Xiaodong Li's picture

Thanks Haimin and Qingda. Good points. Natural biological materials, like engineering materials, also get phase transformation/change from room temperature to high temperature. It is of interest to see the correlation between microstructure and mechanical properties. My group heated nacre and found some interesting stuff.

Z. W. Huang and X. D. Li, Nanoscale Structural and Mechanical Characterization of Heat Treated Nacre, Materials Science and Engineering C, 29 (2009) 1803-1807.

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Finished reading your fascinating article -- great stuff. A quick question: does this study also indicate that the biopolymer also exist in the nanoplatelets and contribute to the in-plane toughness of these nana-platelets? If the answer is positive, an immediate thought of mine is that, for engineered HT materials, we could introduce another material constituent in CMC structures so that when subjected to UHT environment, this material softens/melts to fill those gaps (initial or stress-indiced cracks). This could serves for at least two purposes 1) increase UHT toughness of CMCs, and 2) increase leaking proof

Also, do you have any ideal about the toughness of the nacre subjected to >500 C temperature?

Xiaodong Li's picture

Thanks a lot. Yes. Biopolymer also exists inside individual platelets (bricks) and contributes to the in-plane toughness of the bricks (see the paper below). The introduction of another material constituent in CMC structures is a excellent idea, mimicking nacre.

For >500 C, we did not measure the fracture toughness of nacre. I think it will be of interest to do such tests.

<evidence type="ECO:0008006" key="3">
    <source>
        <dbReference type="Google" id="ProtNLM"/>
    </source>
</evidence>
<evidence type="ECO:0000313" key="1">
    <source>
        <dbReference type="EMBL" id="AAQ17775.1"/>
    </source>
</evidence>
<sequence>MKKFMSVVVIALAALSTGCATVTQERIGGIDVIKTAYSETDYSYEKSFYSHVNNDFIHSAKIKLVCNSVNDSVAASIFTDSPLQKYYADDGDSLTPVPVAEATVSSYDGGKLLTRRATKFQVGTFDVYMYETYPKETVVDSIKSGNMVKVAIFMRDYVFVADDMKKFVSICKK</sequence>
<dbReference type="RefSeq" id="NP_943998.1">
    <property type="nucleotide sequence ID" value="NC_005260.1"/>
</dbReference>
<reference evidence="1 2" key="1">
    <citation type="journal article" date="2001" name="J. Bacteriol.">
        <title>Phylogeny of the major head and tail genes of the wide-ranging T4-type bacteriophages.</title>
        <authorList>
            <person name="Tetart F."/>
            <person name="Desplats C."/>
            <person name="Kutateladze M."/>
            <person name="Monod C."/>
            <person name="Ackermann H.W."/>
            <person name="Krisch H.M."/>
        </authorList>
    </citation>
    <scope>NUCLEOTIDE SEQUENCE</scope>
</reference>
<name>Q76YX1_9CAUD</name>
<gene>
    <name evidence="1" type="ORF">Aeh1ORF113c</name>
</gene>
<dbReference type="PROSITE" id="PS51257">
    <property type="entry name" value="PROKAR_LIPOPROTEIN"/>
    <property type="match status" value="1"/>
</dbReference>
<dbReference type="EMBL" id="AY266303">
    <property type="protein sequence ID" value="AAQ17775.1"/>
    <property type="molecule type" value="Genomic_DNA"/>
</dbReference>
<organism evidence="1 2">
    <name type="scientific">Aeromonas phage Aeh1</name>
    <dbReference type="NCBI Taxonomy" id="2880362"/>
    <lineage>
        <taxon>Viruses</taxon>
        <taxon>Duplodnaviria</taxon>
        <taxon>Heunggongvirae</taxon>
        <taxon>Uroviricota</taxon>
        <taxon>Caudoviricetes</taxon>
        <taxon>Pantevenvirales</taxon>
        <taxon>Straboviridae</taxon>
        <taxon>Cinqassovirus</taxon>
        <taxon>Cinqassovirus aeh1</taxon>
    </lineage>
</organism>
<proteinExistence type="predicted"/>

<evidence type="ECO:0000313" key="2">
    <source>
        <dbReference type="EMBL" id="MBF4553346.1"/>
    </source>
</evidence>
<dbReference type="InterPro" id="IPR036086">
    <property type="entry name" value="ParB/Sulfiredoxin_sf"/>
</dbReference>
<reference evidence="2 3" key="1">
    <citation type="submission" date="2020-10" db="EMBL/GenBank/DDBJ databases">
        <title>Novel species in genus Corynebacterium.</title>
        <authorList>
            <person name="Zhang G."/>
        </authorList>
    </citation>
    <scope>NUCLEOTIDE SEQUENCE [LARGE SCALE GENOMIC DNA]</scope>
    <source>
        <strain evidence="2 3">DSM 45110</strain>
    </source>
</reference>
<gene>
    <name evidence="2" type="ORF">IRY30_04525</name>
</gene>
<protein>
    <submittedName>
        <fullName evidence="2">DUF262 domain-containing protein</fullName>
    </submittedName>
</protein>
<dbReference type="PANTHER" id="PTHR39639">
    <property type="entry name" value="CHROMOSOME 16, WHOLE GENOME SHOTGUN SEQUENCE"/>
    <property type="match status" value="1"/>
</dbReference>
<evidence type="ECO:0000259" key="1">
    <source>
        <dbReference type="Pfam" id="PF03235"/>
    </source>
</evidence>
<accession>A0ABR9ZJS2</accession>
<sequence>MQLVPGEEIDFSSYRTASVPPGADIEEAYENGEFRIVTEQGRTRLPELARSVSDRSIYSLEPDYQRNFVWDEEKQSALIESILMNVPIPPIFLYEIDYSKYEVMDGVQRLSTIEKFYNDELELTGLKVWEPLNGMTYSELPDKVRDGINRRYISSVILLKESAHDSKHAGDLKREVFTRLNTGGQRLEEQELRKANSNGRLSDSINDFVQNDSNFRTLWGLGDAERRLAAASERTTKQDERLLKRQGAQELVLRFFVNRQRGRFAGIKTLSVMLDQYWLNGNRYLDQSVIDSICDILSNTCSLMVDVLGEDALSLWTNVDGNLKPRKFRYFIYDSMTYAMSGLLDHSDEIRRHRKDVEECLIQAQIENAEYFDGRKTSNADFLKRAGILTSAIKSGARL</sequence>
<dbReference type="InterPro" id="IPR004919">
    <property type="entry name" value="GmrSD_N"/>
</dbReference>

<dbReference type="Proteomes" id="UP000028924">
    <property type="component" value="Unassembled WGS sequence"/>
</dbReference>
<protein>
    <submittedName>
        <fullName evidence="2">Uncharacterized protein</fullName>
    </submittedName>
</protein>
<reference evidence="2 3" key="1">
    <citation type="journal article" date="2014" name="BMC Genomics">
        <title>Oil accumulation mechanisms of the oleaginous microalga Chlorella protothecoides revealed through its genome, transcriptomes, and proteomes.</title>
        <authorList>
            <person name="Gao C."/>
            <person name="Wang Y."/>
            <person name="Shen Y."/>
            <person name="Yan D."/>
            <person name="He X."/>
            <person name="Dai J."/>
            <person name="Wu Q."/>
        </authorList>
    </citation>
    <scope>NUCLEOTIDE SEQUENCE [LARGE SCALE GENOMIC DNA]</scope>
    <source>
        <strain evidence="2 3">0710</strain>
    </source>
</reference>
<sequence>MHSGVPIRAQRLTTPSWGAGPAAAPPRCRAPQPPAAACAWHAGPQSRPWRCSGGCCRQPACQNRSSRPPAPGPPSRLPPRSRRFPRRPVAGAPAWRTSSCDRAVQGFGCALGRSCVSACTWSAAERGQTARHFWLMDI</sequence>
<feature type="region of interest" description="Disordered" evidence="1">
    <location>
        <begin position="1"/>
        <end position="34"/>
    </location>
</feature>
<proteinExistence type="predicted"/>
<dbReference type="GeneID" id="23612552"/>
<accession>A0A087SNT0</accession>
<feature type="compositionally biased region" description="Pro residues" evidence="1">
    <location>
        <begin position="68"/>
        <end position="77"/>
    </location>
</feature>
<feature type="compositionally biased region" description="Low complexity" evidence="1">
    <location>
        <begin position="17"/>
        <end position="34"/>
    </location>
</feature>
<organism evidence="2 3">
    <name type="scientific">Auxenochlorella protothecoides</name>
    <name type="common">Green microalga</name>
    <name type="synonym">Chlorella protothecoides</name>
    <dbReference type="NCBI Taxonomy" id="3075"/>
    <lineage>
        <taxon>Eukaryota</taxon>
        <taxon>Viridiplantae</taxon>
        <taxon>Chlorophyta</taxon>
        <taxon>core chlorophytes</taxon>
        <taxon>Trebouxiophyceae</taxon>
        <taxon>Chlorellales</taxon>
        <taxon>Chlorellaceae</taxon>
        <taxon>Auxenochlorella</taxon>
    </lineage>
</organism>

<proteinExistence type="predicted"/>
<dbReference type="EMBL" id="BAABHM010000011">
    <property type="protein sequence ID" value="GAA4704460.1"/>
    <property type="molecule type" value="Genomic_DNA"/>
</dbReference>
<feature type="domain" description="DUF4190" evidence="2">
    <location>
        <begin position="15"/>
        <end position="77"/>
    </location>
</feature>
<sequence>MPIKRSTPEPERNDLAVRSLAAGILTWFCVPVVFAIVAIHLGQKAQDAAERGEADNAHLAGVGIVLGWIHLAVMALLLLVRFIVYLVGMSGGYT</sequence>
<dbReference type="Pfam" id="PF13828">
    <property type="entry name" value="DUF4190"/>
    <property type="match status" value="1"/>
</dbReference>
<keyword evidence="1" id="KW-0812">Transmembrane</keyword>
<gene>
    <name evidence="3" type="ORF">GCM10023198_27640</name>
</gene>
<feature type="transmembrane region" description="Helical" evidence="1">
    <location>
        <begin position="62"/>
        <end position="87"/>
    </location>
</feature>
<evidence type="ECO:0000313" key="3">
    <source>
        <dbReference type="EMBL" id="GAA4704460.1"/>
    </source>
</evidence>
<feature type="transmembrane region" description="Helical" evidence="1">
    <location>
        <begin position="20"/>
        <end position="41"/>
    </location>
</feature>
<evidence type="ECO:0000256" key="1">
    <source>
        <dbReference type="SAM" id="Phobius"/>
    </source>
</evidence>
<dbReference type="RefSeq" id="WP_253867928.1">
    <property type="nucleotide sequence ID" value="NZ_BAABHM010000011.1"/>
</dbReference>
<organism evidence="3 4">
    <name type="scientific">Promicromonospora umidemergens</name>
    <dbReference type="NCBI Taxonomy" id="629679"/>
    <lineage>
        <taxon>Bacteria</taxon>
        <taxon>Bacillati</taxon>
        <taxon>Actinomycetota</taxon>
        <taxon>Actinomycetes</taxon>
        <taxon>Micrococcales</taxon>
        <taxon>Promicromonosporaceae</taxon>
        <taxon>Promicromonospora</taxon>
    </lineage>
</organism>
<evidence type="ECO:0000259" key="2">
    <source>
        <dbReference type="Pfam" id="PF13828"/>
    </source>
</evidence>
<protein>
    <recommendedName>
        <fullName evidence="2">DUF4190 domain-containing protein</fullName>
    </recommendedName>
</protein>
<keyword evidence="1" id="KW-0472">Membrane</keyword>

Li X, Huang Z (2009) Unveiling the Formation Mechanism of Pseudo-Single-Crystal Aragonite Platelets in Nacre, Phys Rev Lett, 102, 075502.

Thanks for the explanation -- very interesting. If so, the in-plane biopolymer could be in connection with the biopolymer layer between the inter plateletts, which in turn would provide extra toughening to the interface through bridging. Have you ever looked at this? The bridging effects can be significant ...


If I understand correctly from your article, it seems that the main problem with conventional structural materials is high temperature creep. Broadly, this could indicate mechanisms from two distinct categories: dislocation creep or diffusional flow. For materials of interest for high temperature applications (refractory alloys, high T_m ceramics), do you know which of these two kinds of creep is dominant?



Thanks for asking. It's mostly dislocational creep with power index of 3~5 and we are talking about the life time of several to tens of hours.